A Model of Mortgage Default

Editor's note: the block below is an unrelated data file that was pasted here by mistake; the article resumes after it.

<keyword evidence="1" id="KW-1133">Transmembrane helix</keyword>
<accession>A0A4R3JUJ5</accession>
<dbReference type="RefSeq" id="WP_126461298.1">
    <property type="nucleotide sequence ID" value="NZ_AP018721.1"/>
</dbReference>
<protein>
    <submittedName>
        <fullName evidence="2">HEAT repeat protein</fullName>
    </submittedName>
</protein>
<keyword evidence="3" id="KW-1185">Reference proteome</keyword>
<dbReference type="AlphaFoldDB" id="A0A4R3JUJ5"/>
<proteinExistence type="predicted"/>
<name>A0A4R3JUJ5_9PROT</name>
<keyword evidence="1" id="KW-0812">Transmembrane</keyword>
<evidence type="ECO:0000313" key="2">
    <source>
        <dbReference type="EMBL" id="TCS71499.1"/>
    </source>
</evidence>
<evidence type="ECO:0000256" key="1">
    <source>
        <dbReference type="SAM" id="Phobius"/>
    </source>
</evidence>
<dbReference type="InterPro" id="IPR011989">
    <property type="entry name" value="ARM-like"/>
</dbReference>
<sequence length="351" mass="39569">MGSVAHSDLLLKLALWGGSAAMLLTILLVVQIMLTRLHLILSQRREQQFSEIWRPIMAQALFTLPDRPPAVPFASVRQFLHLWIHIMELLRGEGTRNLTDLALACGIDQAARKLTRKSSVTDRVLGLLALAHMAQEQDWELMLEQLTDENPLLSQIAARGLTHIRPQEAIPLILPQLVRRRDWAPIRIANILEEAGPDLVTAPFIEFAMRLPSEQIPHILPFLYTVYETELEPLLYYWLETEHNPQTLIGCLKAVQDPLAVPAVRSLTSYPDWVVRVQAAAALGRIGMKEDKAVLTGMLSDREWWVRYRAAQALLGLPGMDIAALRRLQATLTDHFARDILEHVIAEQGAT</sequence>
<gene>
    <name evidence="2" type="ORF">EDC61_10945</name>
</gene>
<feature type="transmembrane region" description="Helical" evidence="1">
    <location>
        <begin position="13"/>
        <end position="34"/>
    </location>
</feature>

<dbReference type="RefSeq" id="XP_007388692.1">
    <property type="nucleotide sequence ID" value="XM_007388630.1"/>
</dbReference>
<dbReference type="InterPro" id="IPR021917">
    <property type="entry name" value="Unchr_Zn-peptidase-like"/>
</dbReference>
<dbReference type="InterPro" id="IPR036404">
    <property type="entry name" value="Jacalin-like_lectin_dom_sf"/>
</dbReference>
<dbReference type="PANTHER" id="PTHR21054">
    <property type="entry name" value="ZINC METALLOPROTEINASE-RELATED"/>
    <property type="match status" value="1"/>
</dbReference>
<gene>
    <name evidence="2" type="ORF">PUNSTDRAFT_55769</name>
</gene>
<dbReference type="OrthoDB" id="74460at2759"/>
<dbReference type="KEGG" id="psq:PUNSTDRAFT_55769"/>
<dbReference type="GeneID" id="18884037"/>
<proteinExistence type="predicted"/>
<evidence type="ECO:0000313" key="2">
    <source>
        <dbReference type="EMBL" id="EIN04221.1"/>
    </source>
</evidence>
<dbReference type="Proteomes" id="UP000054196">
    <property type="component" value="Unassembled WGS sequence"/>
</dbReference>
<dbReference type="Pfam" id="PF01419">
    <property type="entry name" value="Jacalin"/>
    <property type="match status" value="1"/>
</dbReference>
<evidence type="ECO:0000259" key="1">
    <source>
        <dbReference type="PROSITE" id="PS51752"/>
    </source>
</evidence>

This paper solves a dynamic model of a household's decision to default on its mortgage, taking into account labor income, house price, inflation, and interest rate risk. Mortgage default is triggered by negative home equity, which results from declining house prices in a low inflation environment with large mortgage balances outstanding. Not all households with negative home equity default, however. The level of negative home equity that triggers default depends on the extent to which households are borrowing constrained. High loan-to-value ratios at mortgage origination increase the probability of negative home equity. High loan-to-income ratios also increase the probability of default by tightening borrowing constraints. Comparing mortgage types, adjustable-rate mortgage defaults occur when nominal interest rates increase and are substantially affected by idiosyncratic shocks to labor income. Fixed-rate mortgages default when interest rates and inflation are low, and create a higher probability of a default wave with a large number of defaults. Interest-only mortgages trade off an increased probability of negative home equity against a relaxation of borrowing constraints, but overall have the highest probability of a default wave.
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